Archive for October, 2008

Be Prepared!

Posted: October 21, 2008 by clairer in Evangelism
Nate: I don’t believe that God can be a God of love and a God of judgment.  He has to be one or the other.

Dan: Well, you know, I think it’s possible to be both.

Nate: Why?

Dan: Because the Bible says so.

Nate: What makes you think the Bible is true?

Dan: Because God says so and he never lies.

Nate: Where does it say that?

Dan: In the Bible.

Nate: What makes you think the Bible is true?…

And on and on it goes. Am I the only one who ever runs across these discussions full of circular reasoning?  Are these weak arguments ultimately all that Christianity stands on?

There was a discussion I saw in a forum recently.  One person was a Christian, one wasn’t.  The Christian appealed to the Bible as their authority, the non-believer to science.  At one point, the non-believer said, “I’d like you to provide a source that is accepted anywhere outside of a religious institution. Or, if you can’t, rather tell me what tells you the Bible is true.”  The Christian responded saying, “What tells me the Bible is true is faith, pure and simple.”  Yes! It does come down to faith.  In the end, no scientific data will prove the existence of God or the veracity of the Bible, but here’s my point: I doubt that the Christian thoroughly thought about or researched the non-believer’s question.  When challenged with “What makes you think the Bible is true?” he just fell back on the old Christian standby: faith, and when that argument didn’t stand with the non-believer, he reverted to the change he’s seen in his life (another truth, but once again, for a non-Christian, the change could be attributed to a change in family life or circumstances).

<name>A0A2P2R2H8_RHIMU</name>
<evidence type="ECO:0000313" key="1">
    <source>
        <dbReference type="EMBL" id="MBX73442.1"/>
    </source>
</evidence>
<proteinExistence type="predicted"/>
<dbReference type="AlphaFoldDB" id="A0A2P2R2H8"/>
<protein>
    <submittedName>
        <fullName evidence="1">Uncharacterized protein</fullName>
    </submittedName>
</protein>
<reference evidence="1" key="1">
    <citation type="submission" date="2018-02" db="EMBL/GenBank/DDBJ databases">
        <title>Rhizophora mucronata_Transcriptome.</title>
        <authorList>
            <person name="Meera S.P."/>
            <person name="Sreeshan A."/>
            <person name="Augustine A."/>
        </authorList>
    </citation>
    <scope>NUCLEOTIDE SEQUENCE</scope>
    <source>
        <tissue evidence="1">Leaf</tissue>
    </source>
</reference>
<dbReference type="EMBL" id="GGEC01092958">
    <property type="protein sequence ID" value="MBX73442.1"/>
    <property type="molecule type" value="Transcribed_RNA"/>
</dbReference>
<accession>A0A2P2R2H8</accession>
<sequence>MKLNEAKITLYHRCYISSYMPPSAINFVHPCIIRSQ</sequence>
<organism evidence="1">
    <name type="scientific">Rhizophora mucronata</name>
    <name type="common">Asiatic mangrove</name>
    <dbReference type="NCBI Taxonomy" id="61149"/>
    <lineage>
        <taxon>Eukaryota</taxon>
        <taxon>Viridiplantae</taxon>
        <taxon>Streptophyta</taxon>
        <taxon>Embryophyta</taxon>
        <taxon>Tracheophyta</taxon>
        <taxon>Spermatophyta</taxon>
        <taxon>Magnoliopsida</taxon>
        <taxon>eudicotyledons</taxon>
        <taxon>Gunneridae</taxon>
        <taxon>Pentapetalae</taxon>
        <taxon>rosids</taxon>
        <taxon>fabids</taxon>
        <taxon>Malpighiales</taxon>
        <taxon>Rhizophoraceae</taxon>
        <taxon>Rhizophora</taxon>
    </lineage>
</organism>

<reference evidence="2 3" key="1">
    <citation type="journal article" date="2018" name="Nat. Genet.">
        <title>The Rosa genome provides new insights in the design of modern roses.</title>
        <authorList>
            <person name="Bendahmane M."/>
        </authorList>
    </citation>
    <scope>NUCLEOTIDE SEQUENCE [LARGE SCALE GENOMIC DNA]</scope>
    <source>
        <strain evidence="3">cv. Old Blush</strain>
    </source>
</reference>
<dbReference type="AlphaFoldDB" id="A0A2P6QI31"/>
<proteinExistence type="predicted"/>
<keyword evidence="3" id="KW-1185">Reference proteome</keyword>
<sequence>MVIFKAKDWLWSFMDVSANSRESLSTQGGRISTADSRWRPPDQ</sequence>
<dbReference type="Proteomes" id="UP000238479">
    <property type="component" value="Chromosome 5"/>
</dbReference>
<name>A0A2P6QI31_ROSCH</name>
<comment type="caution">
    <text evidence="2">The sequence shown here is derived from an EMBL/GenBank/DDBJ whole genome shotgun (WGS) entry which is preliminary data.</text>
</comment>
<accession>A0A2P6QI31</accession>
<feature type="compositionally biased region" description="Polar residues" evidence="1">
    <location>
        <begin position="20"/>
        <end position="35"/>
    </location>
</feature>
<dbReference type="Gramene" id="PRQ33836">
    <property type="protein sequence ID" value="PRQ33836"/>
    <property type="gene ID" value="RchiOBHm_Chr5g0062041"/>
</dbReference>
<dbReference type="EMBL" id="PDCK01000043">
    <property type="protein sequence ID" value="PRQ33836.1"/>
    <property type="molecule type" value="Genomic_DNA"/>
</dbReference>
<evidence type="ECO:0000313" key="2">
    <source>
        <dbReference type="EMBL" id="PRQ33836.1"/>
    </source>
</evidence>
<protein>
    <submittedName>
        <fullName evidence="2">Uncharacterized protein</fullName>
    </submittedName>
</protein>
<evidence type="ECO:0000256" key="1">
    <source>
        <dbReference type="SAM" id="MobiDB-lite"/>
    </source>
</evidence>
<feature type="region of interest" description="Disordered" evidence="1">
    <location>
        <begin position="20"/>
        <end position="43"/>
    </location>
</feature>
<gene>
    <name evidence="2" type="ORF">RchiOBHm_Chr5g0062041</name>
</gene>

If he had actually thought about it, he may have found some more sound scientific evidence that would, at least, have given him some credence when debating with this non-believer.  But because he hadn’t studied, he wasn’t prepared to “make the most of every opportunity.”  I wish he could have looked into the topic and found studies such as the one that Peter Stoner, Professor Emeritus at Westmont College in California, and charter member of the American Scientific Affilaton, conducted to test the reliability of the Bible.  John Blanchard, in his book Why Believe the Bible, talks about the study saying:

But was there not some possibility, however remote, that people claiming to be God’s prophets were nothing more than religious fanatics who ‘just happened to get it right’?….[Professor Stoner] answers the question by concentrating on just eleven prophecies taken from the writings of four prophets: Isaiah, Jeremiah, Ezekiel and Micah.  These prophecies related to the land as a whole, the destruction of Jerusalem, the rebuilding of its temple and the later enlargement of the city — and they were all fulfilled to the letter.  Calculating the probability of this happening by chance to be one in 8 x 10^63, Stoner illustrates what this means.  He says that if we were to scoop together a pile of coins equal in size to 100 billion stars in each of the two trillion galaxies in just one second, add to the pile at the same rate every second, day and night, for twenty-one years, then ask a blindfolded friend to pick out one coin from this incomprehensibly massive pile, his chances of doing so would be the same as the likelihood that these four prophets could have got their forecasts right by guesswork.”

So, here’s my question: which argument will receive more credibility when defending whatever it is that you believe: an appeal to the emotions or the science?  I realize that not everything in Christianity can be proved by scientific means, but I think sometimes we’re too quick to simply say, “Well, you just have to believe it.”  The key is to be prepared to defend what you believe.  There are so many credible resources on just about any topic available at the click of the mouse.  It is so important to know what you believe and why you believe it (even if it requires additional studying so that you understand it!), so that when you are challenged, you’re ready to explain.

Some books I’ve found helpful: